Summary

Abstract

Aim

Method

Results

Conclusion

Author Information

Acknowledgements

Correspondence

Correspondence Email

Competing Interests

For the PDF of this article,
contact nzmj@nzma.org.nz

View Article PDF

Excerpt of an article by J. Henry Crawshaw (M.R.C.S. Eng., L.R.O.P. Lond.) and read at the Canterbury Division's Meeting. Published in NZMJ 1914;13:346–8.In 1912, on account of the prevalence of phthisis amongst the Maoris at Tuahiwi, it was deemed advisable to try and do something for the native race. Accordingly, at the instigation of the Health Department, Drs. Blackmore and Pearson were deputed to examine the Maoris, and, having done that, to report as to what, in their opinion, was the best course to pursue.These gentlemen examined the Maoris in June, 1912, and they found phthisis very rampant. They found practically the whole number of the children were affected, viz., 37 boys and 30 girls. Inter alia, they recommended that a trained nurse should be appointed to the pah.The Health Department carried this recommendation into effect, and a trained nurse was appointed, and took up her duties in July, 1912. This was followed immediately by better hygienic conditions. For instance, with regard to sleeping accommodation, the parents were made to understand they could not be allowed to have three and four of their children sleeping in one bed, as had been the habit heretofore.The filthy habits of chewing gum, and then passing it on from mouth to mouth, and also passing cigarettes from mouth to mouth, were stopped. They were also given instructions in feeding their babies. The children attending school were provided with a place out-of-doors, so that they could be taught in the fresh air. I might mention, incidentally, that this latter is not taken advantage of as it ought to be.The injection of tuberculin was strongly recommended. This was provided by the Health Department, and the injections have taken place practically once a week since July, 1912. Although it is stated that tuberculin is not so effectual in pulmonary phthisis as in other forms of tuberculosis, I am strongly of opinion that the injections of tuberculin have been beneficial to the Maori race at Tuahiwi, and I feel that, if we are really sincere about preserving the Maori race, this injection of tuberculin will be found to be one of the factors at our disposal.Of course, it might be said that the other precautions we have taken have been beneficial. No doubt they have. It might, however, be said that the question of living under proper hygienic conditions, under the supervision of trained nursing, has been tried before at Tuahiwi, but the results have not been so encouraging as they have been with the addition of the tuberculin treatment.Where enlarged tonsils and adenoids have been found to exist, these have been removed, and these cases have been found to do remarkably well after the removal of the tonsils and adenoids.It behoves us very seriously to try and stamp out this disease amongst the Maori race, because by so doing we are removing a disease that is a menace to the white race in New Zealand. I feel sure we are on right lines in the treatment that has been adopted, as is well exemplified in the last examination of the Maoris by Dr. Blackmore on April 17th, 1914.Let us compare the results of Dr. Blackmore's examination in June, 1912, and those of his examination in April, 1914.In June, 1912, 37 boys and 30 girls examined; all affected.In April, 1914, 19 boys and 17 girls examined. Out of these, 12 boys and 11 girls were declared to be quite well. The rest were improving.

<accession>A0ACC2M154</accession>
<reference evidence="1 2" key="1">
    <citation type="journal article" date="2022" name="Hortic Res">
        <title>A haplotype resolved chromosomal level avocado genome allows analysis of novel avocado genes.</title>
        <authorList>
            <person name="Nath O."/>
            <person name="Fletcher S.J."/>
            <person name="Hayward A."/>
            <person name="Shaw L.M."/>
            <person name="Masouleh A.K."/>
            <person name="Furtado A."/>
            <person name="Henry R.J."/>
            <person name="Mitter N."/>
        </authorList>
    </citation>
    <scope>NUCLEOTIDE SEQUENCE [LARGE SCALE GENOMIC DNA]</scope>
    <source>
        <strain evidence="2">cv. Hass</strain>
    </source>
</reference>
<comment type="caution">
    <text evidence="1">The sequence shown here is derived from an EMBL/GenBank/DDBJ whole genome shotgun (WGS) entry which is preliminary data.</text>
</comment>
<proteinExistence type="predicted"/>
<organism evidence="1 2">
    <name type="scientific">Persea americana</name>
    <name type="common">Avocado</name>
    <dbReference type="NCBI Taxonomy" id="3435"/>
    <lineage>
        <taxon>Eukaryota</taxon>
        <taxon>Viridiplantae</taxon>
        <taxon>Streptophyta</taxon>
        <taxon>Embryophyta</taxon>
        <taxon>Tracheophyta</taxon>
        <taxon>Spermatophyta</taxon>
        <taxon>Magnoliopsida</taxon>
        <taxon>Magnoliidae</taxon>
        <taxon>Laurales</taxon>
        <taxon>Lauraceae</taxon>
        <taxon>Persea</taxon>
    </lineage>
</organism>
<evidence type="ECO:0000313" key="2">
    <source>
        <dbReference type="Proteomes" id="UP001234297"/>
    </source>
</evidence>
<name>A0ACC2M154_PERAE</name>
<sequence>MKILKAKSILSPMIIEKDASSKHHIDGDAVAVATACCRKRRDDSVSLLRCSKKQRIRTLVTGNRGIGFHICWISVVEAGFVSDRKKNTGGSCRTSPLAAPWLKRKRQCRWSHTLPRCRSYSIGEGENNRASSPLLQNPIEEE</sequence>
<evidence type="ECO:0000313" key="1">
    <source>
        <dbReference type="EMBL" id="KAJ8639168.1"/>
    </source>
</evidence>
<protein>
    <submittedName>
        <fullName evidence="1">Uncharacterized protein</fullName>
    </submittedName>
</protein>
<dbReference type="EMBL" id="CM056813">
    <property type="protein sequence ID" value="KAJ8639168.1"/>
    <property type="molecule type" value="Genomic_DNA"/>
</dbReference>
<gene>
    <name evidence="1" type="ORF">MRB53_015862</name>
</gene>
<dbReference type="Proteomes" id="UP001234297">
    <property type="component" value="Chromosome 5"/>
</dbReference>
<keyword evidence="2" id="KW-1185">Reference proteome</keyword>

Summary

Abstract

Aim

Method

Results

Conclusion

Author Information

Acknowledgements

Correspondence

Correspondence Email

Competing Interests

Contact diana@nzma.org.nz